Victimizing the victims.
According to tort reform proponents, business is beleaguered by a wave of plaintiff lawsuits with huge damage awards. The only hope for relief, claim the business lobbyists, is to limit the number and scope of these lawsuits.
"Lawsuit abuse raises consumer prices, cripples companies, drives down shareholder value and clogs our courts with frivolous lawsuits that do little more than enrich unscrupulous lawyers," says Lisa Rickard, president of the Institute for Legal Reform, an affiliate of the U.S. Chamber of Commerce.
But the numbers don't support the corporate claims. The frequency of tort suits has been declining for a decade. According to an April 2004 Department of Justice study, the number of tort cases in state courts declined by nearly a third (32 percent) between 1992 and 2001. Only 3 percent of cases ever go to trial and the median jury trial award fell by more than half, from $64,000 in 1992 to $28,000 in 2001.
To date, special interests and Republican lawmakers have been unable to capitalize on their political gains to achieve tort reform at the federal level--though state limits on the ability of victims to sue makers of defective products, negligent doctors and other perpetrators are spreading like wildfire.
Over the past two years, the GOP has moved the tort reform efforts to the top of its agenda. Three Bush administration-supported measures have passed the House of Representatives but died narrowly in the Senate. Medical malpractice reform, significant changes to class action lawsuits, and limitations to asbestos liability claims have all been flagship measures in the broader tort reform effort of the big business-Republican alliance.
Medical Malpractice: Approximately 80,000 people die annually in the United States as a result of medical error and negligence in hospitals alone, according to the Harvard School of Public Health, and hundreds of thousands more suffer from lesser injury or disease due to malpractice. A relatively small fraction of these injured patients or their families sues for compensation--many remain unaware that their ailments are due to malpractice and were preventable.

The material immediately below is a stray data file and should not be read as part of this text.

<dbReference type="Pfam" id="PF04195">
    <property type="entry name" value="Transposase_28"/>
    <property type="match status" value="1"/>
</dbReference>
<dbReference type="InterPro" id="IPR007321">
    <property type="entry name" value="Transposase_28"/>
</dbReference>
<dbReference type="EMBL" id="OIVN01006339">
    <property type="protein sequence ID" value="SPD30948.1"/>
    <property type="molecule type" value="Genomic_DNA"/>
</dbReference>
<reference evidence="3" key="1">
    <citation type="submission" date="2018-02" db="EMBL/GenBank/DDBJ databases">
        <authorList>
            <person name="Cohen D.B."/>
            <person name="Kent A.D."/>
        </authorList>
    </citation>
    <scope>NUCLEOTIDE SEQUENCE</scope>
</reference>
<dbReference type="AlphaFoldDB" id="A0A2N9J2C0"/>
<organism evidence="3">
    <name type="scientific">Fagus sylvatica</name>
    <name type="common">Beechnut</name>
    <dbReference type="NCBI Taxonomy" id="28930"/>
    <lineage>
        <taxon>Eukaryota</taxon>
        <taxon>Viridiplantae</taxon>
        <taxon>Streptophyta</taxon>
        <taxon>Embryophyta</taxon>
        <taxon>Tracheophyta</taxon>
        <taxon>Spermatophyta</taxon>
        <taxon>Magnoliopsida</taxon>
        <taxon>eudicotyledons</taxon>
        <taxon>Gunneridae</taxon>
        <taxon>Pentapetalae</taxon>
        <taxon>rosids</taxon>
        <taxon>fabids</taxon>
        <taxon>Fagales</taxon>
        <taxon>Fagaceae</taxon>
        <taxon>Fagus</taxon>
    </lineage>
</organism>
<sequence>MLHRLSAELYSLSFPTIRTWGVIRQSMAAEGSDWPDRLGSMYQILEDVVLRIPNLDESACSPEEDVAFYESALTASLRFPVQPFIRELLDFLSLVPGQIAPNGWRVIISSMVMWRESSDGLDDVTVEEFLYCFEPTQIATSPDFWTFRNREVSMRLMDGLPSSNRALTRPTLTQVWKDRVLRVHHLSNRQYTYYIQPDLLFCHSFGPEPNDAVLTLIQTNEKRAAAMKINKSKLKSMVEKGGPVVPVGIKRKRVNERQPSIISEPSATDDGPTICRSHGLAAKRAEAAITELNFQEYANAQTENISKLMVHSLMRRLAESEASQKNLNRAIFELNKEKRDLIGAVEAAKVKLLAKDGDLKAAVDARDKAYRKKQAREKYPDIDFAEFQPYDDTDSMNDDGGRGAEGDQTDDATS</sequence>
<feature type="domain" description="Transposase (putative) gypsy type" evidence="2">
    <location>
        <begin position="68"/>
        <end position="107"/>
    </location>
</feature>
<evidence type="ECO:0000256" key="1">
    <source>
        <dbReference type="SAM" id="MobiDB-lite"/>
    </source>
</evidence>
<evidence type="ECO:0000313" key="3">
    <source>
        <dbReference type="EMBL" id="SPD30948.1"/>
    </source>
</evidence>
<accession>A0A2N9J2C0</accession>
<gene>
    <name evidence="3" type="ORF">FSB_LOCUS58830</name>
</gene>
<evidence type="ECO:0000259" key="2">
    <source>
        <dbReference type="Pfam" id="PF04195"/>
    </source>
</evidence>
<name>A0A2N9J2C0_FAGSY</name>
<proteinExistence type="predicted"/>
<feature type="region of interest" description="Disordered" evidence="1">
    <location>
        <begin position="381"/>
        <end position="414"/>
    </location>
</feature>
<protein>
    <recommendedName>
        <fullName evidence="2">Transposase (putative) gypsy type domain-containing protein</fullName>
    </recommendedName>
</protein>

Doctors have contended the real problem is not bad care, but excessive lawsuits. They contend that frivolous lawsuits have driven up the cost of malpractice insurance, thereby driving up the overall costs of health care.
"The civil litigation system in the United States has evolved into a 'lawsuit lottery' where a few patients and their lawyers receive astronomical awards, and the rest of society pays the price," wrote the president of the American Medical Association (AMA) in endorsing a medical malpractice reform proposal introduced by Representative Jim Greenwood, R-Pennsylvania. Greenwood's legislation would cap pain and suffering awards for medical malpractice suits at $250,000. Consumer groups say the plan would disregard the extent of injuries patients suffer and unfairly disadvantage children and seniors with little income to justify economic damages (primarily income lost due to injuries).